But the questions we should be asking are these: Does the KKK actually follow the example and teachings of Jesus? (Answer: clearly no.) Does ISIS actually follow the example and teachings of Muhammad? (Answer: very apparently yes.)

The more I learn about the life and teachings of Muhammad, the more I'm convinced that Muhammad was an extremely violent man bent on world domination by force—and he teaches others to be and do likewise. It's interesting that the present leader of ISIS has a PhD in Islamic Studies.

Unlike Jesus, who shed his own blood for others to spread his message, Muhammad shed the blood of others to impose his message.

A phobia is typically an irrational or ungrounded fear or hatred. Consider arachnophobia, an irrational ungrounded fear or hatred of spiders. Clearly, it's possible to have reasonable, non-phobic concerns about some spiders if the spiders display evidence of being harmful or lethal to humans.

In recent years I've seen too many public discussions shut down because people who raise important questions are dismissed as "phobic" when in fact they're not. The if-you-disagree-then-you're-phobic card is a smokescreen against truth, and it misleads popular audiences. (So I want to help nip it in the bud.)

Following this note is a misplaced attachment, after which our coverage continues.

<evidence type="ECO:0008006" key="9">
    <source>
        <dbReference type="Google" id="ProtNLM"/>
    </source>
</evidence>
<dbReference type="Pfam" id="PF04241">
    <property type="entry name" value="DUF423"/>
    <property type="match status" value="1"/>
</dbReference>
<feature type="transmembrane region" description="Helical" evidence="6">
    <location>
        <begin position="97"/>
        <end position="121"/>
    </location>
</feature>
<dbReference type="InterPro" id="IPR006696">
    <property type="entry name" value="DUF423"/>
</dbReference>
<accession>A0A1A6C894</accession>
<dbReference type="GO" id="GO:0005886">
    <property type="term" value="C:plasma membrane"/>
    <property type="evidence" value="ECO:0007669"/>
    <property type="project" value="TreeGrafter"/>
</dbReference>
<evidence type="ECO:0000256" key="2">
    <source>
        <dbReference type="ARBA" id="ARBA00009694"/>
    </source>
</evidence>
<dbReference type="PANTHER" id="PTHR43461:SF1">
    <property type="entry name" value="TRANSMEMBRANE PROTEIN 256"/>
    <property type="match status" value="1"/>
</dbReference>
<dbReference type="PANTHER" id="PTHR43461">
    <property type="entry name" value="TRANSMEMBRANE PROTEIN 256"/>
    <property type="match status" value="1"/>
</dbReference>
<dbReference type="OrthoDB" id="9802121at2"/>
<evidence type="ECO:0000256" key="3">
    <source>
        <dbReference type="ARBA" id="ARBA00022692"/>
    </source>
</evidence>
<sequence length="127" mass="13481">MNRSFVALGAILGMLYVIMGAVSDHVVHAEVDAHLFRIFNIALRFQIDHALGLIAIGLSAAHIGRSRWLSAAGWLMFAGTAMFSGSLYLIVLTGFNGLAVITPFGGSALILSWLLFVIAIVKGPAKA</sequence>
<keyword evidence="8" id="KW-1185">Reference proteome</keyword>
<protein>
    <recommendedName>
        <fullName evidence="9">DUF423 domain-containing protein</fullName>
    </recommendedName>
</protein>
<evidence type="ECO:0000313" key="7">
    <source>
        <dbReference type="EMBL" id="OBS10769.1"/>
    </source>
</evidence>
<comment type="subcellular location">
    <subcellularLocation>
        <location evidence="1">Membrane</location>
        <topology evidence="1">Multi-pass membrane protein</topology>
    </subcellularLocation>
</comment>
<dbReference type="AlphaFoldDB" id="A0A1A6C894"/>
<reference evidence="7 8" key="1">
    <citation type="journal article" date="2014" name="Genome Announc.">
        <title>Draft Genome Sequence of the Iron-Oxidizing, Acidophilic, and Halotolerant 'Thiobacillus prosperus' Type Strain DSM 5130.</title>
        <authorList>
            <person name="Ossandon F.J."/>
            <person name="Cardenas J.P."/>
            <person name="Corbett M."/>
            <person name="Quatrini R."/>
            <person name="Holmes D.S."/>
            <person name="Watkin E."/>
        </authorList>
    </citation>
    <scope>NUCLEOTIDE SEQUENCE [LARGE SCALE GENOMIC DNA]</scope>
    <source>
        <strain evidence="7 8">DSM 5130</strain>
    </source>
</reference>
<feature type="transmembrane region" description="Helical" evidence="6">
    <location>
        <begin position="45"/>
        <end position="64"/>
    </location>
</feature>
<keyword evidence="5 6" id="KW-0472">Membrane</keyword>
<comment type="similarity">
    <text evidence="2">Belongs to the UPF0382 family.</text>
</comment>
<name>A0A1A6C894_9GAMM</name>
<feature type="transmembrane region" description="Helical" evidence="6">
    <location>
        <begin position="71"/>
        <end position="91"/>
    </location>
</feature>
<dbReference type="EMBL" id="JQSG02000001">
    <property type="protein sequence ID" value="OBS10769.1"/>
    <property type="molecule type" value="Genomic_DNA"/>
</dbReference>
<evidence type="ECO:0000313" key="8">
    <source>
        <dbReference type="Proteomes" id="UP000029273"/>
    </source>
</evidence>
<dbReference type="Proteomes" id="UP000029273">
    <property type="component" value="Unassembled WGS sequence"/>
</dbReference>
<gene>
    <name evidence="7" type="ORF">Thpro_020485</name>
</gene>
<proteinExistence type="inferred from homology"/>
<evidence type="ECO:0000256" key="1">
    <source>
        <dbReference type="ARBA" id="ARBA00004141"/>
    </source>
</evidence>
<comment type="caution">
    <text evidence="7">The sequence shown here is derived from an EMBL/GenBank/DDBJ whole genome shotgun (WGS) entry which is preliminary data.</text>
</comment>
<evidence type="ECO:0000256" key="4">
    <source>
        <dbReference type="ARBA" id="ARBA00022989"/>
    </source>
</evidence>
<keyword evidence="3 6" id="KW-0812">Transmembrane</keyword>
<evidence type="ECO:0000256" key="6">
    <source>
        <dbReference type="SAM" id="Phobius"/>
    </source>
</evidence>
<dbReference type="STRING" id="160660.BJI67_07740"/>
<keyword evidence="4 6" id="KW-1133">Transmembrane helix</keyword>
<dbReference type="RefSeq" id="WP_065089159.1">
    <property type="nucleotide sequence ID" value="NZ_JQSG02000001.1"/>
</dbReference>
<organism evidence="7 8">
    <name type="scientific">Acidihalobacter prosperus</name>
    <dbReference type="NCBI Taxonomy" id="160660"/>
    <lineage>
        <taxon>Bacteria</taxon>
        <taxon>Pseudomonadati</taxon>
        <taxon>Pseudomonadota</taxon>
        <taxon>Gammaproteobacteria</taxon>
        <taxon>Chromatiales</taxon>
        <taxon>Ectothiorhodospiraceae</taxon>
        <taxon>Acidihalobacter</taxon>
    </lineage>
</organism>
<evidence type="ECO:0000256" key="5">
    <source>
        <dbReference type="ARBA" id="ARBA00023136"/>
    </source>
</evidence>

In view of ISIS and its close affiliation with Muhammad's violent life and teachings, the challenge before us is threefold: (1) we should encourage Muslims who do not emulate Muhammad's violence to continue not emulating Muhammad's violence; (2) we should question Islam (Muslims’ religion) because it elevates Muhammad as someone to be emulated; and (3) we should do 1 and 2 in such ways that show love and respect to Muslims.

Yes, this is no small challenge. It also isn't Islamophobia.

Speaking truth and loving others can—and should—go hand in hand.

Recommended resources:

● William Kilpatrick, Christianity, Islam, and Atheism (book)
● Nabeel Qureshi, Seeking Allah, Finding Jesus (book)
● Robert Spencer et al., Islam: What the West Needs to Know (online video)
● R.C. Sproul & Abdul Saleeb, The Dark Side of Islam (book)
● David Wood, Answering Muslims (website)

(Hendrik van der Breggen, PhD, is associate professor of philosophy at Providence University College.)